There has been much written in the UK media that this will be the first truly digital general election campaign. This is true to an extent, with the numbers of blogs and websites devoting themselves to politics and the election having increased widely since the last General Election in 2005 – it is hard to believe that neither Facebook nor Twitter existed the last time Britons went to the polls. So it was perhaps somewhat surprising that one of those bloggers, Iain Dale, told a packed Fleishman-Hillard London breakfast event last week that in his view, digital content and information will not dramatically influence the outcome on election day.
Dale’s analysis was that initiatives such as myconservatives.com (a tool which enables local campaigns to recruit volunteers and collect small donations) were launched too late by the Conservatives and should have been introduced earlier in the election cycle in order to have a real impact. Labour strategists are keen to point out that their version – membersnet has been operational for several years now, where initiatives such as the phone bank (where members can phone other members and voters using an online database) have been successfully deployed. However, such online phone banks are merely digitally advanced versions of more traditional campaign methods – i.e, a compliment to the long established tactics of canvassing and cold calling rather than a digital step change.
Dale also suggested that the UK should look to political systems closer to its own parliamentary democracy such as those in Europe or Australia for inspiration, as opposed to the vast Presidential election campaigning in the USA. He’s right, but not only because of the difference in style (and resources) but also because the digital elements of that election were built on a grassroots campaign for change – in the UK, there is no such instinct, with voters turned off from politics by the expenses scandal and no great desire shown for either Brown or Cameron.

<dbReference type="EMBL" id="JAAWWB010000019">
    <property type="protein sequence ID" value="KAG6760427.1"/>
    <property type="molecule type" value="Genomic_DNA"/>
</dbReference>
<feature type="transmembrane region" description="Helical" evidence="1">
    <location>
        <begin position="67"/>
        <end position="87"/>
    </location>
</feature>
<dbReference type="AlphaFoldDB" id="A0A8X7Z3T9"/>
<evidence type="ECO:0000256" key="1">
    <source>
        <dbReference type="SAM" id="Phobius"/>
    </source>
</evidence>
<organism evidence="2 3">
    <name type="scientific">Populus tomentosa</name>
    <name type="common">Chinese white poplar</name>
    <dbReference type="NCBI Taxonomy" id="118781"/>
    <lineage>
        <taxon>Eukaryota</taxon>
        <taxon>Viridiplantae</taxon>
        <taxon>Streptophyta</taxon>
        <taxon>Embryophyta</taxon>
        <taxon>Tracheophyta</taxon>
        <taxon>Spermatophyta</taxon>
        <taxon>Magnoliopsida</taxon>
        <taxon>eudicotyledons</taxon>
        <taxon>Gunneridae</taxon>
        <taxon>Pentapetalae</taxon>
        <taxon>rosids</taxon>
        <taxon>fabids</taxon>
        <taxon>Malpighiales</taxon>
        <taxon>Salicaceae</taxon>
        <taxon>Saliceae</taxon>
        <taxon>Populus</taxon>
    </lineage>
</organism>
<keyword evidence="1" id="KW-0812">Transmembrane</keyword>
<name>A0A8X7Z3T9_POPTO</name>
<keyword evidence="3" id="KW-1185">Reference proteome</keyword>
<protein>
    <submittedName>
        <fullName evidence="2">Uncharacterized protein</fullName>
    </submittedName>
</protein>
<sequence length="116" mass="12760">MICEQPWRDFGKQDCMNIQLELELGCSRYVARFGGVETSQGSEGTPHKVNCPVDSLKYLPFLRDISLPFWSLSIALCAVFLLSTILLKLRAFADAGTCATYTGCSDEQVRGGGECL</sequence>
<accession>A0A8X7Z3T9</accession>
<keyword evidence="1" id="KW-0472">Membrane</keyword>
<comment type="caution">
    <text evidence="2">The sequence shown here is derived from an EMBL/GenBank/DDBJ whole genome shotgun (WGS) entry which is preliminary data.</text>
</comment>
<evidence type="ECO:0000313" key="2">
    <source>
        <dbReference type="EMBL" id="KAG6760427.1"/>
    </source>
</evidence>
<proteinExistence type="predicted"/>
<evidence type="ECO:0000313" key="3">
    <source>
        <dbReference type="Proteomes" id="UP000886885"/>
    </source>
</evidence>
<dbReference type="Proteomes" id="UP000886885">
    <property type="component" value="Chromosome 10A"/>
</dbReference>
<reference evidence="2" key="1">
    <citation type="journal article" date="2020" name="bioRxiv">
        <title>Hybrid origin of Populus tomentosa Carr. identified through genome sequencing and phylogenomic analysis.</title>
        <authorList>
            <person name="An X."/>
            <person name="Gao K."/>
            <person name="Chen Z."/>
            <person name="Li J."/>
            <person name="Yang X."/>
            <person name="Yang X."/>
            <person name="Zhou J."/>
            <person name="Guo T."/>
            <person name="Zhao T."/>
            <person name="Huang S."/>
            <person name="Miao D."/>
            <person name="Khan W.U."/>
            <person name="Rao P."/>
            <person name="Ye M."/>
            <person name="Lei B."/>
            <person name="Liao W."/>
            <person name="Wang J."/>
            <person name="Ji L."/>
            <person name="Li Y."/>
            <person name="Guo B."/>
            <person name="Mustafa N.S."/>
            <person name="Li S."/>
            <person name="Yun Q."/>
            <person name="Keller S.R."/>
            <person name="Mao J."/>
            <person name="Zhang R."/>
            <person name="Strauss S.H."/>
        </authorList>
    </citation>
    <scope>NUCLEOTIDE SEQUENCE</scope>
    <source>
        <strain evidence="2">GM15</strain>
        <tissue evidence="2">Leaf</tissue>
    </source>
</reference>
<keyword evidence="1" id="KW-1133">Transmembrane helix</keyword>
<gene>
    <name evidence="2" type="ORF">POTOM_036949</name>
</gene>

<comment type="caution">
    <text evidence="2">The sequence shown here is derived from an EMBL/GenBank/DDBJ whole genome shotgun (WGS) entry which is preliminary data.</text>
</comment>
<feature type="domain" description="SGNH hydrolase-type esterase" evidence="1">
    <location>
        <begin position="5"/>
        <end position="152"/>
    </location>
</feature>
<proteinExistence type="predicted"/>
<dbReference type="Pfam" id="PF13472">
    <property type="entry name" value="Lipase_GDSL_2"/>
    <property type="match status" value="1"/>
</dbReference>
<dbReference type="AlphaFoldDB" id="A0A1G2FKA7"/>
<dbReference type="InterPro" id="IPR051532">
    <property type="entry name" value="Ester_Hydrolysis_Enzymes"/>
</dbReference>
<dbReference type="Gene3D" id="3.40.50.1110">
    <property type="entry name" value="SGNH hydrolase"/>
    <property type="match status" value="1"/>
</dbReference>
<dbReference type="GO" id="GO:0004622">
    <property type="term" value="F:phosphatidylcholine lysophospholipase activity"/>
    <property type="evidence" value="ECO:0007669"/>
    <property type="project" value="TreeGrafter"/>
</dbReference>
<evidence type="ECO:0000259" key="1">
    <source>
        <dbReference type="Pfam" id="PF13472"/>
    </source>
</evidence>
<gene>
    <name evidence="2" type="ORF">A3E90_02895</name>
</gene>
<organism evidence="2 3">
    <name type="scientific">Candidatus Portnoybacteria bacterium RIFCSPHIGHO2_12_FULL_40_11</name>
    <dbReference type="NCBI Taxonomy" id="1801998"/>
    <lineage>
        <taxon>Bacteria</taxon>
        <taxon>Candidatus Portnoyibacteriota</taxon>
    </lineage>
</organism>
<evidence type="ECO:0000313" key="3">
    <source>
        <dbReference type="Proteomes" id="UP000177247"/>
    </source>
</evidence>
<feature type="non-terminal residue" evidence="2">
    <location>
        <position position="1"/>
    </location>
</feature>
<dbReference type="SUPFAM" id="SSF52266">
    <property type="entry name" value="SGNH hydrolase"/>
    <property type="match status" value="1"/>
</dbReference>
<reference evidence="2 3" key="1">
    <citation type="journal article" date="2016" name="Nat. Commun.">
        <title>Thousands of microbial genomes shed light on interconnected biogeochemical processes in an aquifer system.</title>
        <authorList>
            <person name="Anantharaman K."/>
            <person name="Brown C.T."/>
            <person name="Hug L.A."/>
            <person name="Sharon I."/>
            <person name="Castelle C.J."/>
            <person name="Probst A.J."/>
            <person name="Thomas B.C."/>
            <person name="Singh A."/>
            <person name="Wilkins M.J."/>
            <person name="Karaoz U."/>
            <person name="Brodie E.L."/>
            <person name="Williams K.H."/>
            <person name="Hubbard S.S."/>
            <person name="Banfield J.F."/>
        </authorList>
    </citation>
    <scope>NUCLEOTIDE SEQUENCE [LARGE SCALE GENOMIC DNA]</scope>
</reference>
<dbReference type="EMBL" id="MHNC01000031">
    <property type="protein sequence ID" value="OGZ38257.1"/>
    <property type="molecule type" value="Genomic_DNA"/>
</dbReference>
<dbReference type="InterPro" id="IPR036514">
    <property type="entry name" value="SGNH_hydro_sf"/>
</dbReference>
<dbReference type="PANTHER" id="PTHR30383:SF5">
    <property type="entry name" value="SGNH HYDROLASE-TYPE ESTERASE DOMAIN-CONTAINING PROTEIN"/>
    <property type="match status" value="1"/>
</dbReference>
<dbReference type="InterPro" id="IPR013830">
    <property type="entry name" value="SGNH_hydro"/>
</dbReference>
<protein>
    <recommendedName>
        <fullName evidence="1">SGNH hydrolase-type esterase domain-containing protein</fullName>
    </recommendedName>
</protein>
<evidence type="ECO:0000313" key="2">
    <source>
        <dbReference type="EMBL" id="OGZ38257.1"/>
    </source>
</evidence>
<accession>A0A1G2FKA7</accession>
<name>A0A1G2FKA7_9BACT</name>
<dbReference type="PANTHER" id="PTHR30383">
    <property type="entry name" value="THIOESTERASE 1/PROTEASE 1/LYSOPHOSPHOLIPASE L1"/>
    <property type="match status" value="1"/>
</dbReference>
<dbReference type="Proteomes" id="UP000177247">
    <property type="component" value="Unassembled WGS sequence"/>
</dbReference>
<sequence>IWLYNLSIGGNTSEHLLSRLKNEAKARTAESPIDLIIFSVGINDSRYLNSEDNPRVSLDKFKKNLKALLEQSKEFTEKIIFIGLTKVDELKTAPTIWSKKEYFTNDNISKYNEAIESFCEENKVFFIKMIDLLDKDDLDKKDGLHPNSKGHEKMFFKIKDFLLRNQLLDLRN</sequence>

Where the bloggers and political websites can be influential is in their attempts to create news agendas either as virals or in the traditional media. After some caution, journalists are beginning to report on stories created by bloggers, with Guido Fawkes having claimed senior scalps, including Peter Hain MP and Brown’s former press adviser Damian McBride. However, it is worth remembering that the UK’s biggest political scandal this year – MPs expenses – was uncovered not by the new media, but by a very old and traditional title – the Daily Telegraph.
Recent episodes such as spoof versions of David Cameron posters have perhaps best shown how virals can attempt influence. Its owner, Clifford Singer, posted spoofs of the Tories’ main billboard campaign on his website but realised the idea could grow when he almost immediately started receiving hundreds of similar versions from viewers. Within days, a simple website was created which allowed anyone to ‘invent’ their own professionally completed versions of the Tories’ campaign posters. The Labour MP and blogger Tom Watson MP has said about the viral: “MyDavidCameron.com is an example of people taking an idea and reusing it to add to a discussion and make a point. Political party managers might not like it, but it has given election billboards new relevance and interest for the forthcoming general election. It is making electioneering interesting, unpredictable and, dare I say, more fun.”
So although the internet will not control this campaign entirely, it is already challenging political strategists, campaign advertising executives and candidates to think in new ways and to respond to challenges that they would never have envisaged just a few years ago.
You can check out more about the UK elections at the F-H London blog.
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